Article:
Review: Martin D-28 Modern Deluxe

Martin’s Modern Deluxe series seamlessly combines the classic with the cutting edge. Can an industry standard be reinvented?

martin modern deluxe d-28

Although the Modern Deluxe edition of the evergreen D-28 dreadnought is packed with modern features and innovations, Martin isn’t exactly flaunting them. At first glance, this guitar looks much like any other high-end D-28, and its special attributes only become apparent on much closer examination.

Let’s begin with the more obvious. This is almost certainly the first Martin this writer has seen with wood bindings, in this case flamey European maple that looks fantastic against the herringbone purfling and the darker East Indian rosewood back and sides. On the headstock, Martin logos generally take two forms: gold script decals and elaborate pearl inlays. Here, however, we get a combination because the 1930s-style script logo is actually an abalone inlay.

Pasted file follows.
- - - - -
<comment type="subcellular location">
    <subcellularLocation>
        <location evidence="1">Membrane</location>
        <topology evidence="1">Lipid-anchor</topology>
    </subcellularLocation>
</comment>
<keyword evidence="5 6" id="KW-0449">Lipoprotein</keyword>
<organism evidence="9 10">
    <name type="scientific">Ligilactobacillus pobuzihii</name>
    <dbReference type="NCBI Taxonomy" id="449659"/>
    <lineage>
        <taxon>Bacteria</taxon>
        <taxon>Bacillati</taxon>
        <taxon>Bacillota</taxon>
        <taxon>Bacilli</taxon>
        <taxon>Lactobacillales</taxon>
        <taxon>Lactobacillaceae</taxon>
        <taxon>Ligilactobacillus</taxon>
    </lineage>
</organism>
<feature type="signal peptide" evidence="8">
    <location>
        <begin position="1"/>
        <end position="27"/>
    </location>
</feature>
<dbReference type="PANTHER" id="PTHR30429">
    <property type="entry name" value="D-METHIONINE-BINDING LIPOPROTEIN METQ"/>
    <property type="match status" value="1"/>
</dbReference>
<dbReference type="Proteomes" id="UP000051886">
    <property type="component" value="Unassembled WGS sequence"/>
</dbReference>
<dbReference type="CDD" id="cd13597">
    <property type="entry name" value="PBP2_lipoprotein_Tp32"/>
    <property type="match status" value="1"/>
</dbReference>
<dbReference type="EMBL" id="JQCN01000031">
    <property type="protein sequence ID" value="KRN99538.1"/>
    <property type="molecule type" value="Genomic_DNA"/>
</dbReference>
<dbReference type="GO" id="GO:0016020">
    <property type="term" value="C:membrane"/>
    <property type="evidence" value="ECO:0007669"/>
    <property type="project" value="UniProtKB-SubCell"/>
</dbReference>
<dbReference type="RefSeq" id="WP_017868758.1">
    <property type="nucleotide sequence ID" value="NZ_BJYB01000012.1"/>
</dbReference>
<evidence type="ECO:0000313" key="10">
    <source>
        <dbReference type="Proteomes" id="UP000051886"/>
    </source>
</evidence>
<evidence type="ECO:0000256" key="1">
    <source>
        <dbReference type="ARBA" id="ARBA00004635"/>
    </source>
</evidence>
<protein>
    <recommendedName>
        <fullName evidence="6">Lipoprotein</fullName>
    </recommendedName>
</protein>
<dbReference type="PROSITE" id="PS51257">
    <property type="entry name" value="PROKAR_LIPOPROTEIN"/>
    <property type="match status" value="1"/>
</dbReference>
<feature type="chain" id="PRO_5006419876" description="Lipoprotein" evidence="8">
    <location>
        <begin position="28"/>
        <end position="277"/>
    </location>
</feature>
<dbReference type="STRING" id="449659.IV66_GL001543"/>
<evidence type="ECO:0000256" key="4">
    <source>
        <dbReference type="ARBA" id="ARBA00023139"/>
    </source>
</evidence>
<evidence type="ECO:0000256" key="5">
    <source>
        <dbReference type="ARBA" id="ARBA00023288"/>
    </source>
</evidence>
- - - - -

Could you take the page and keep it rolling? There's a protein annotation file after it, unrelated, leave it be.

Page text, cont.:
There’s also something unusual about the bridge pins with their recessed red dots. They’re described as Liquidmetal pins, which is a non-crystalline material that can be injection moulded. This means the pins are cheaper to manufacture than machined metal pins, but they provide a claimed 4dB increase in volume compared to plastic, wood and bone pins.

Martin’s VTS (Vintage Tone System) tops are torrefied, but there’s a reason the Sitka spruce here retains its paler natural look. Martin’s research suggests that most torrefied acoustic tops are closer in moisture content and cellular structure to spruce that’s over a century old. Since the period immediately preceding WWII is considered the finest for vintage Martin tone, the company decided that in some instances, regular roasting goes a bit too far.